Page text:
TXT record format

Compliant TXT records MUST adhere to this format:

ENS1 <resolver-name-or-address> [context]


  • ENS1 is a fixed string, identifying this TXT record as a gasless ENS record.
  • resolver-name-or-address is either the 0x-prefixed hexadecimal address or the ENS name of the resolver to use to resolve queries for this name. If an ENS name is supplied, the name MUST be resolvable without using ENSIP-10 - meaning that the name MUST have a resolver set in the ENS registry, and the resolver MUST implement the addr function, which MUST NOT initiate a CCIP-Read request using OffchainData.
  • context is arbitrary additional data that may be passed to the resolver to complete the request (see below).

Resolution Process


The OffchainDNSResolver decodes or resolves the address of the resolver to use from resolver-name-or-address, and calls whichever of IExtendedDNSResolver.resolve, IExtendedResolver.resolve or a legacy resolution function is first supported. If either resolve function is invoked, nested CCIP-Read requests are handled correctly.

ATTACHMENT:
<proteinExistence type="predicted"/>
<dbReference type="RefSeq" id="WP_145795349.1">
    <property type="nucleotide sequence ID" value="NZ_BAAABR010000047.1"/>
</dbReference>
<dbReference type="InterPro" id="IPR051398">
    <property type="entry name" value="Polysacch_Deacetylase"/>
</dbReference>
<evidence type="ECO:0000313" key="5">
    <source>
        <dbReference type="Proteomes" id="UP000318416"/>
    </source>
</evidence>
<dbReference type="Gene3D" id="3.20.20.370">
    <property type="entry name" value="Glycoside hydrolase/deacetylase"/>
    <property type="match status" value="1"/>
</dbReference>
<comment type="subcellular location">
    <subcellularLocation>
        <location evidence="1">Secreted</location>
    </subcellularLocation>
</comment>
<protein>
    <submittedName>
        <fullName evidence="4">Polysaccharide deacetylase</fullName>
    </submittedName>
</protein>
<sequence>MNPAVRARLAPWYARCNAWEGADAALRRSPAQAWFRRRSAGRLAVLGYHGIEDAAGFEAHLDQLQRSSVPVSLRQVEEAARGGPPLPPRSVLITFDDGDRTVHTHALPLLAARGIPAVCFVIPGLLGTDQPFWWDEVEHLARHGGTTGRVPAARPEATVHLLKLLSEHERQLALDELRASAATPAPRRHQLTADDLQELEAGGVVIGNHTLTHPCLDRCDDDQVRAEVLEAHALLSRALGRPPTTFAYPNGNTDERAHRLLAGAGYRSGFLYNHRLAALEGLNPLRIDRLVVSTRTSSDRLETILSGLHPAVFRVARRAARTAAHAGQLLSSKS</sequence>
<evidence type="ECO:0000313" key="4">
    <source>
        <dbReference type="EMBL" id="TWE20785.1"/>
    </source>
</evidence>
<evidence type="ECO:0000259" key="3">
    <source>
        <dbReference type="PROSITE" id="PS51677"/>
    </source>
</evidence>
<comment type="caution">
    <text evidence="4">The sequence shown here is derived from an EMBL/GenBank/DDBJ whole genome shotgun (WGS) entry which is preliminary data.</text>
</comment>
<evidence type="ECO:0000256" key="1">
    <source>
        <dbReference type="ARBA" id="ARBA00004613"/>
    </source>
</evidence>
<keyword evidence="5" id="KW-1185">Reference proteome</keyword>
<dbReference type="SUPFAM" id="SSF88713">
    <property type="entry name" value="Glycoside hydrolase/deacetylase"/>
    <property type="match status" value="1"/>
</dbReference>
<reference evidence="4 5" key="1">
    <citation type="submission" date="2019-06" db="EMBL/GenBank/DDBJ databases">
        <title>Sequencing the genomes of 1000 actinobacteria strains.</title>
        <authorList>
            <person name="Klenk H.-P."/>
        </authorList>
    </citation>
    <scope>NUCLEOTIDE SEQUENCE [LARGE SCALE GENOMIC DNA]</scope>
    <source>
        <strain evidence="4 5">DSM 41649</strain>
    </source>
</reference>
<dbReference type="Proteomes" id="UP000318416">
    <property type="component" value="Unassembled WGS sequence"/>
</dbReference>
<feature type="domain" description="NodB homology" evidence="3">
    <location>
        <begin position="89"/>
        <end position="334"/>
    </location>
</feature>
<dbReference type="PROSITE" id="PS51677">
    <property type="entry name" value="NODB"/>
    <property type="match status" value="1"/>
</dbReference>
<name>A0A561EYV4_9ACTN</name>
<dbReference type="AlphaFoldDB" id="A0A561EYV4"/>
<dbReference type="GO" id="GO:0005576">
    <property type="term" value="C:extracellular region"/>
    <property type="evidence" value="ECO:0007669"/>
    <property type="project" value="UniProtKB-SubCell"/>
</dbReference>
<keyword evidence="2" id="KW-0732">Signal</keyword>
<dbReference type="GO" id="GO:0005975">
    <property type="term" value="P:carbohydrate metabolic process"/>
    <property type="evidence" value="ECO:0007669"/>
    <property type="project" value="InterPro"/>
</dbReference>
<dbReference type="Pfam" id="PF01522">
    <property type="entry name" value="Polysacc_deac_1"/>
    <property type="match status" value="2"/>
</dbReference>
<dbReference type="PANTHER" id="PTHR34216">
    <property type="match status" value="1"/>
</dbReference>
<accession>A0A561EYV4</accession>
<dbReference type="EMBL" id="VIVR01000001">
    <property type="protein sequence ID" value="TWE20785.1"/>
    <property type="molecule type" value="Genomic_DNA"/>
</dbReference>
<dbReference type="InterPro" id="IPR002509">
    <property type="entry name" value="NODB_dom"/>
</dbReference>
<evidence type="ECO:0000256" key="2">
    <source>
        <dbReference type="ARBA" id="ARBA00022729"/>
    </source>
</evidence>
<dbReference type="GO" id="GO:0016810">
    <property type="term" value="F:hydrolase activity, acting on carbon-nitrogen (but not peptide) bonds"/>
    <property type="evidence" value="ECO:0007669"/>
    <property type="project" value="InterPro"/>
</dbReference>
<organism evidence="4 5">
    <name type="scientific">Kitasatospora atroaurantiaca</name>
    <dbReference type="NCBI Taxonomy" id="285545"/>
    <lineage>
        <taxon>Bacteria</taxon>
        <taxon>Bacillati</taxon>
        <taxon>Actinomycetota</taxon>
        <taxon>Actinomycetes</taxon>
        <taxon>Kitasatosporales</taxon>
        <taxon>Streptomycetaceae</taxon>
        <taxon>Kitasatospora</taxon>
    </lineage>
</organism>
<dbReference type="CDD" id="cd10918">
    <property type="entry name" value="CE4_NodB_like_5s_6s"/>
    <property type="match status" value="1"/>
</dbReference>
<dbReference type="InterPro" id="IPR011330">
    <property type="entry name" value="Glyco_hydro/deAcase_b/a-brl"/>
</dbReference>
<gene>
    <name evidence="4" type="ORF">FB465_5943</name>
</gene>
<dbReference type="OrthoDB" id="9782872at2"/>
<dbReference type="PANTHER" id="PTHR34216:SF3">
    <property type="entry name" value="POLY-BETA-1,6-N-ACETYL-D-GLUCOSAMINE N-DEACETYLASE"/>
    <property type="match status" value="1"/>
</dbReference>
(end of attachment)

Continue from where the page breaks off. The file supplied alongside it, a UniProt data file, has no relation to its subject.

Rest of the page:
Detailed Description

OffchainDNSResolver implements resolve by initiating a CCIP-Read request, reverting with OffchainLookup and specifying the address of a CCIP-Read gateway capable of fetching and returning DNSSEC signed DNS records. The callback function for the CCIP-Read request implements the following logic:

  1. Use the DNSSEC oracle to verify the returned RRSet. If verification fails, revert.
  2. For each record in the returned RRSet: